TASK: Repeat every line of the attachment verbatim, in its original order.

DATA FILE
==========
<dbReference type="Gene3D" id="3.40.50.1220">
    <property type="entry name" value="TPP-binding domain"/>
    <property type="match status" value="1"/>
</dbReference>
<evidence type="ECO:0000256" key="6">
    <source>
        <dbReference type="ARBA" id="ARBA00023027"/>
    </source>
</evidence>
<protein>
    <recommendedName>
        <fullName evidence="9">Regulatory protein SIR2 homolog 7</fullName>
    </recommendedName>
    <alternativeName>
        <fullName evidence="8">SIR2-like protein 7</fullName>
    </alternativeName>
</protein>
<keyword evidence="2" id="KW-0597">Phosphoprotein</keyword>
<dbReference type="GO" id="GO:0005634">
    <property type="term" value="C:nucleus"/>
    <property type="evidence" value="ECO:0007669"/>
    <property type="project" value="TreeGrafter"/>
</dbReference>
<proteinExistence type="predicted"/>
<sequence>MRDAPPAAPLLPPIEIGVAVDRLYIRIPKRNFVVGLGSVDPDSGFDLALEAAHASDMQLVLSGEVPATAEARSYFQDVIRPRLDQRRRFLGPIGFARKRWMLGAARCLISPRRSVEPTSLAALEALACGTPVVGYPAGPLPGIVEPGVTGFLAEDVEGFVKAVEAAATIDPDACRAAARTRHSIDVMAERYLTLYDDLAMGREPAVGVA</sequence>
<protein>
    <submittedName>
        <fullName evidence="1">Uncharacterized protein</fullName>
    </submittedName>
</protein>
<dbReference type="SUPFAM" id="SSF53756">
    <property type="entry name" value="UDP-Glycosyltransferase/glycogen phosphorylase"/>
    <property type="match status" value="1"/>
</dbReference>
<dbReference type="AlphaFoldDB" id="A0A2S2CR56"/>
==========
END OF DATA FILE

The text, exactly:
<dbReference type="Gene3D" id="3.40.50.1220">
    <property type="entry name" value="TPP-binding domain"/>
    <property type="match status" value="1"/>
</dbReference>
<evidence type="ECO:0000256" key="6">
    <source>
        <dbReference type="ARBA" id="ARBA00023027"/>
    </source>
</evidence>
<protein>
    <recommendedName>
        <fullName evidence="9">Regulatory protein SIR2 homolog 7</fullName>
    </recommendedName>
    <alternativeName>
        <fullName evidence="8">SIR2-like protein 7</fullName>
    </alternativeName>
</protein>
<keyword evidence="2" id="KW-0597">Phosphoprotein</keyword>
<dbReference type="GO" id="GO:0005634">
    <property type="term" value="C:nucleus"/>
    <property type="evidence" value="ECO:0007669"/>
    <property type="project" value="TreeGrafter"/>
</dbReference>
<proteinExistence type="predicted"/>
<sequence>MRDAPPAAPLLPPIEIGVAVDRLYIRIPKRNFVVGLGSVDPDSGFDLALEAAHASDMQLVLSGEVPATAEARSYFQDVIRPRLDQRRRFLGPIGFARKRWMLGAARCLISPRRSVEPTSLAALEALACGTPVVGYPAGPLPGIVEPGVTGFLAEDVEGFVKAVEAAATIDPDACRAAARTRHSIDVMAERYLTLYDDLAMGREPAVGVA</sequence>
<protein>
    <submittedName>
        <fullName evidence="1">Uncharacterized protein</fullName>
    </submittedName>
</protein>
<dbReference type="SUPFAM" id="SSF53756">
    <property type="entry name" value="UDP-Glycosyltransferase/glycogen phosphorylase"/>
    <property type="match status" value="1"/>
</dbReference>
<dbReference type="AlphaFoldDB" id="A0A2S2CR56"/>